The History of Microsoft Dynamics ERP Systems
Microsoft has multiple ERP solutions that were acquired at different points in the past. They had somewhat different target markets and capabilities and there still exists some market confusion, especially with the similar names.
Microsoft Dynamics AX
Dynamics AX, originally called Axapta, was a solution that was created by a group of executives who left Navision. It was later acquired by Navision before Navision was acquired by Microsoft. Axapta historically focused on complex customization, global implementations and later a strong focus on manufacturing. Over the years Microsoft has pushed AX upmarket to compete head to head with the likes of Oracle and SAP at large multi-national corporations. Although it can fit a variety of industries and business sizes, its deep functionality and thus longer implementation times leaves it best in complex multi-plant manufacturing environments and those that need to run one system instance across multiple geographies with multiple localization requirements.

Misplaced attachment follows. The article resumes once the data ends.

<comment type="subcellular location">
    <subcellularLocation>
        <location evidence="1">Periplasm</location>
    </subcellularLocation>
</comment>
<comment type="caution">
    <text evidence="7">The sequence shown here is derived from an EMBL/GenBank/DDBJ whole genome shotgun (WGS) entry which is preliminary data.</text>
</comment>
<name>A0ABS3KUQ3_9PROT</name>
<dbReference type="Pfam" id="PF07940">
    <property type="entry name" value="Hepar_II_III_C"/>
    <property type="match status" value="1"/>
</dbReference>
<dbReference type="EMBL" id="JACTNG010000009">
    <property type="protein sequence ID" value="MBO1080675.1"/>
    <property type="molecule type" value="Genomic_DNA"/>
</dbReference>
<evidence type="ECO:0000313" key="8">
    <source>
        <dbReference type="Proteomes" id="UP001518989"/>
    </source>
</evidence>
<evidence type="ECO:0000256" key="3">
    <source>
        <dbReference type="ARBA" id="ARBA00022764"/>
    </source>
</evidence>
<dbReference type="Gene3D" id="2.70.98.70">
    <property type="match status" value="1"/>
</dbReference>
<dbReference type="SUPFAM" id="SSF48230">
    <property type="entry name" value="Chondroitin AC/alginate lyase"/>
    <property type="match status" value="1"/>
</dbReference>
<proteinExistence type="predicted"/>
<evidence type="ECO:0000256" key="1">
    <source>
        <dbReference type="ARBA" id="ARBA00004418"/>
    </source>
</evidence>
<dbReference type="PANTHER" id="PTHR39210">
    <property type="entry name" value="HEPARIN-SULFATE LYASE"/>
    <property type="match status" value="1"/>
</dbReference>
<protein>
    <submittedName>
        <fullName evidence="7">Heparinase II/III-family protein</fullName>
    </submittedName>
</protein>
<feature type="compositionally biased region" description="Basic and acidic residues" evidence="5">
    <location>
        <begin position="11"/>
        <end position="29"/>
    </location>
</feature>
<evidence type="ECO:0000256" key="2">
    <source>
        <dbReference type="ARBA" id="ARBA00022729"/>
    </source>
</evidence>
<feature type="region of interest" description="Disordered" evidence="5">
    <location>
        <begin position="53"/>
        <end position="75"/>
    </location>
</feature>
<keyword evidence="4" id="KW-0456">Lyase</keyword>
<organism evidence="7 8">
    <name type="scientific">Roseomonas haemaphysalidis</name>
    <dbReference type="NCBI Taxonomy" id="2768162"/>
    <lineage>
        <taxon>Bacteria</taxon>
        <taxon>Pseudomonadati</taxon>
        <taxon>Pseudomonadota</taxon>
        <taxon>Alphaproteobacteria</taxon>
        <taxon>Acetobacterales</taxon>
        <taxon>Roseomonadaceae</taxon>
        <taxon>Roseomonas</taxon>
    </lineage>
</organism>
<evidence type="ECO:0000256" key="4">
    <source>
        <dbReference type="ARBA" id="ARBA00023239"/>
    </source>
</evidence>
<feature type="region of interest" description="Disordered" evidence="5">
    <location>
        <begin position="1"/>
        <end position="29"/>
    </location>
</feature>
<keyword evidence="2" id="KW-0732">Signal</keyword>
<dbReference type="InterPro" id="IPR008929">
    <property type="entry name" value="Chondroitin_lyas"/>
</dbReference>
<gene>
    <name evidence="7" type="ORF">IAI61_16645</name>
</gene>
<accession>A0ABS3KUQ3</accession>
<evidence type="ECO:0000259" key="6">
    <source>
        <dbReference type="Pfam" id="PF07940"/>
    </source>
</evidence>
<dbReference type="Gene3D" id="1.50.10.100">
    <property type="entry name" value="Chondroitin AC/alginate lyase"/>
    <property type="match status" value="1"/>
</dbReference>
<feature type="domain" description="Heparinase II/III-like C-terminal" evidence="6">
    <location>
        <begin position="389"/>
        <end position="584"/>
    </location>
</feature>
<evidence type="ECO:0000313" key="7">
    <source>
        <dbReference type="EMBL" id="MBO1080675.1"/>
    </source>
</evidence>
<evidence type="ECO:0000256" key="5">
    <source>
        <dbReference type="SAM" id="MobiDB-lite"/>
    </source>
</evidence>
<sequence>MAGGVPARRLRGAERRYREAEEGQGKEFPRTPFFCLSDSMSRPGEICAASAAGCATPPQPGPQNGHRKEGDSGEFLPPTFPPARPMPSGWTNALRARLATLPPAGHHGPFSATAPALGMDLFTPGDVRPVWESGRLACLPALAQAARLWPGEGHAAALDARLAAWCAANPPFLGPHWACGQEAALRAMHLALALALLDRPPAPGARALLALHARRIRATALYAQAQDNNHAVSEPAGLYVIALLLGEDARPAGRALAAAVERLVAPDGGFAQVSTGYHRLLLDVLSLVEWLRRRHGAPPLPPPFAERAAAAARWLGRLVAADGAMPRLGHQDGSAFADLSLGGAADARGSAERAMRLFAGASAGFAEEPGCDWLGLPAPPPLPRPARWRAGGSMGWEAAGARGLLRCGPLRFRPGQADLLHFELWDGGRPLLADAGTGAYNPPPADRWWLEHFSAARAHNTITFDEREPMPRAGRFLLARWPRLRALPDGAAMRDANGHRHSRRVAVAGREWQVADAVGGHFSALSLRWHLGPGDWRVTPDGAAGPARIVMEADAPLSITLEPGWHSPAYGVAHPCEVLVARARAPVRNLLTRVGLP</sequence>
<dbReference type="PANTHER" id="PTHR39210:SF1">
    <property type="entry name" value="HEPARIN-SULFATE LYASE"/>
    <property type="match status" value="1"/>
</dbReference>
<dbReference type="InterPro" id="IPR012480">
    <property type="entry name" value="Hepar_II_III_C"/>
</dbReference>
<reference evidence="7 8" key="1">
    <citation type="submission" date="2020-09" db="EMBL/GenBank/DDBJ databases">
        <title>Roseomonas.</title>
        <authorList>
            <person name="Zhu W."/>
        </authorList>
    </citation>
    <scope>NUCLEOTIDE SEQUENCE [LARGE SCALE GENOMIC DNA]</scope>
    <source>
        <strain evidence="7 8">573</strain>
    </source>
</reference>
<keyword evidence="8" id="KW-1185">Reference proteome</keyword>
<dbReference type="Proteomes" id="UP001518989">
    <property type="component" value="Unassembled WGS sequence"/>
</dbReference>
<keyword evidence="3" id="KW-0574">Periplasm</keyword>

Microsoft Dynamics NAV
Dynamics NAV, formally Navision Financials, was developed by Navision. It was a solution that introduced many capabilities that have been copied by others since including a multi-dimensional chart of accounts, built in real time summation and analytics for fast summaries and instant drill down anywhere and a rapid development environment designed to be mold-able to a client’s needs rather than a solution that assumes you will change to it’s ‘best practices.’ Over the years, the distribution functionality of NAV was heavily enhanced along with a mid-level range of manufacturing functionality and is ideal for financials only, distribution and light manufacturing companies.
Microsoft Dynamics SL
Dynamics SL was originally known as Solomon Software and was acquired by Great Plains who was later acquired by Microsoft. SL is focused on small and midsized companies with a heavy emphasis on Project Accounting. However, SL’s technology platform has gotten dated and Microsoft outsourced all development on the product years ago.
Microsoft Dynamics GP
Dynamics GP was originally known as Great Plains Dynamics. At one point, Dynamics was one of the top selling small and mid-market accounting systems and typically was ‘neck and neck’ with State of the Art’s MAS90 (Later to become Sage 100). It was a very competent general accounting system with basic distribution and manufacturing functionality. It was based on a language that was built for the solution known as Dexterity. It’s still sold today, but given that it’s not localized to run outside of the US, it’s not a strategic solution for Microsoft as it moves to the cloud.